Starting From the Bottom, the Ascension Up the Sports Business Ladder

By: Adam White, @FOSAdam 

Craig Pintens, Senior Associate Athletic Director at the University of Oregon

Craig Pintens, Senior Associate Athletic Director at the University of Oregon

Front Office Sports is proud to have sat down with Craig Pintens, Senior Associate Athletic Director of Marketing & Public Relations at the University of Oregon. A sports industry professional for now 14 years, Craig has held numerous marketing positions within college athletics. Hailed by his colleagues as someone who, "approaches his job in a very professional manner and stays on top of trends and updates in his field" Craig is no stranger to success in the sports business industry. Like many, Craig started his journey at an internship and has risen through the ranks of college athletics since then. He was gracious enough to offer up his time and insight into the world of marketing, his top three tips for success in this industry as well as why missed opportunities can hurt students in the long run.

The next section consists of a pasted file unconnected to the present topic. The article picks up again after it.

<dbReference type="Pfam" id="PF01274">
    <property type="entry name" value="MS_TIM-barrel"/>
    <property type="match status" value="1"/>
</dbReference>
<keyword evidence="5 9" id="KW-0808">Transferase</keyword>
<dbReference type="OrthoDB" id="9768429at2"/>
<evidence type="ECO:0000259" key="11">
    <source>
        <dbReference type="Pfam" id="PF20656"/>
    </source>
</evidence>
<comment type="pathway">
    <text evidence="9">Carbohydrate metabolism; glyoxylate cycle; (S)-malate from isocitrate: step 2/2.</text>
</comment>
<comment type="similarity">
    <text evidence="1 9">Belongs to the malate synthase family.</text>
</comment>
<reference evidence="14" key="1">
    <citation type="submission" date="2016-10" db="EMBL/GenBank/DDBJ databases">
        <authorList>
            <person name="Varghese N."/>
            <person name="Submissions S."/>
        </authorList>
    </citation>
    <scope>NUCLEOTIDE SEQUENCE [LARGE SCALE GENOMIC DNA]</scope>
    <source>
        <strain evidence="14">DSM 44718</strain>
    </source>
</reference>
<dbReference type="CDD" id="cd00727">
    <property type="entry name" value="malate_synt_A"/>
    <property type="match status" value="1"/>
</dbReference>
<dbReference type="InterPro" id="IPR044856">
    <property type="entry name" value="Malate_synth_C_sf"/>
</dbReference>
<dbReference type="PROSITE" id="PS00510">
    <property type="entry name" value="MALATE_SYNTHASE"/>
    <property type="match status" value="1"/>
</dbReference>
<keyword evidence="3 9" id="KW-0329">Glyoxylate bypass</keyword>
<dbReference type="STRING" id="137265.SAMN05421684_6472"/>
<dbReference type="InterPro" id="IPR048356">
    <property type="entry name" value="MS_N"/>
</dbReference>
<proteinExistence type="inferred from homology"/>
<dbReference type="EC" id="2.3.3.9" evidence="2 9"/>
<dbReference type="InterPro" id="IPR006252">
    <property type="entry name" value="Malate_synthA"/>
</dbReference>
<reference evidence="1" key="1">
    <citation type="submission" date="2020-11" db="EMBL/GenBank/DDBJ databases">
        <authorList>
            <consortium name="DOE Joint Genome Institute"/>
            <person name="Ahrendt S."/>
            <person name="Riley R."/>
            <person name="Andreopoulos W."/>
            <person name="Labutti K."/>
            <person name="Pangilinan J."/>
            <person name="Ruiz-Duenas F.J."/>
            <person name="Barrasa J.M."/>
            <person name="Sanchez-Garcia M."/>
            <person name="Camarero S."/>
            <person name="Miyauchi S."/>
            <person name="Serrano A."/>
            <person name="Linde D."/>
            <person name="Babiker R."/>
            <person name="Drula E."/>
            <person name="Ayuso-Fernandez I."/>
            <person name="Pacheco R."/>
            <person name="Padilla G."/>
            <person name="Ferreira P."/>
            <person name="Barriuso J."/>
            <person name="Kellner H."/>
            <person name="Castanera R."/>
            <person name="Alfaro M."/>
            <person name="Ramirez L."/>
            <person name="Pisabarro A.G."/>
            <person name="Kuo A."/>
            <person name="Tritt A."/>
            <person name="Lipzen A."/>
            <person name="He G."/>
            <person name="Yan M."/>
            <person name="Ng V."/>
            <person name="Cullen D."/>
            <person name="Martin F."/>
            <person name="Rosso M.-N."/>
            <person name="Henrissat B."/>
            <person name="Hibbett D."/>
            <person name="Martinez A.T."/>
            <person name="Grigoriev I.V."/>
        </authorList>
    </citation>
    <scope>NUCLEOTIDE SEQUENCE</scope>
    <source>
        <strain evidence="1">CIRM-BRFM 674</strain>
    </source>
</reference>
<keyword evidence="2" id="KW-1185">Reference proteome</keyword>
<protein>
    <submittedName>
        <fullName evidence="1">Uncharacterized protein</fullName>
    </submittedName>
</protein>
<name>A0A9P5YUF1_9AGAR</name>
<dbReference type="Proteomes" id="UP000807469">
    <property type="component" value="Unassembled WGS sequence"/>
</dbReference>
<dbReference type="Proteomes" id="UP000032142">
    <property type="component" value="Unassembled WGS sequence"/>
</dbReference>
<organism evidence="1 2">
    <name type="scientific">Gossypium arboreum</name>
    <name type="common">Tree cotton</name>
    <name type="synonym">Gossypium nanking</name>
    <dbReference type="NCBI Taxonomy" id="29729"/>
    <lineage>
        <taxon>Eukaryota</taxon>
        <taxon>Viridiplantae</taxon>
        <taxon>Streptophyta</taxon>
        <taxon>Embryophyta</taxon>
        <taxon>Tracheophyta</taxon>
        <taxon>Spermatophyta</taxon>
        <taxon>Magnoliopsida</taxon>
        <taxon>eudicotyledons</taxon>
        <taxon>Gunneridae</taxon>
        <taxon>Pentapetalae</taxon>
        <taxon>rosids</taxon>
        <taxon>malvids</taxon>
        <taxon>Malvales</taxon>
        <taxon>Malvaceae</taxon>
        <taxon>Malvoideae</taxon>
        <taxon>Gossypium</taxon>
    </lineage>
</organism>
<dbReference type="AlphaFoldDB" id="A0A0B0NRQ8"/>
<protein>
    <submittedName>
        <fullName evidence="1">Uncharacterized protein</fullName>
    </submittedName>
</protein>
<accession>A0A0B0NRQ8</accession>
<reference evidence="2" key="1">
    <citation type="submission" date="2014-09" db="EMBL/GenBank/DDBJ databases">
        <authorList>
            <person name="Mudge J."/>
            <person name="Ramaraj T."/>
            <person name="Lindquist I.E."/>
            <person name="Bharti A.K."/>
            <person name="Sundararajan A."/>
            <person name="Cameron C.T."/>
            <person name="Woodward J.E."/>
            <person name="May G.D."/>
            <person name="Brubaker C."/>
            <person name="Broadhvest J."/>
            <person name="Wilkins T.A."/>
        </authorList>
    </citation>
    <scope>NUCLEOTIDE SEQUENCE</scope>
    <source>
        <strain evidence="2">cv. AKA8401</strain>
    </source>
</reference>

You’ve been in sports for about 14 years now, what has that journey been like for you?

It has been a lot of fun. I wouldn’t trade it for anything. I’ve been having so much fun my entire career it hasn’t even seemed like 14 years. We have a lot of great things going on at Oregon right now and I can’t wait to see what the next years bring.

You went to law school and received your JD. How has that knowledge helped you in the sports industry? What is the value of having a law degree in this industry?

When I went to law school I wanted to be a sports agent, but as I was finishing up I realized I wanted to work in college athletics and I applied to quite a few compliance positions. I thought it would be a natural fit for me coming out of law school, but I quickly realized that although a law degree would help, there was so much more you need to learn in compliance through experience.

The law degree on a daily basis has truly helped me learn how to trouble shoot and see a problem from all angles. It really has sharpened my problem solving skills and helped me find better ways to enhance the University of Oregon’s brand through being able to look at the big picture and find alternative solutions.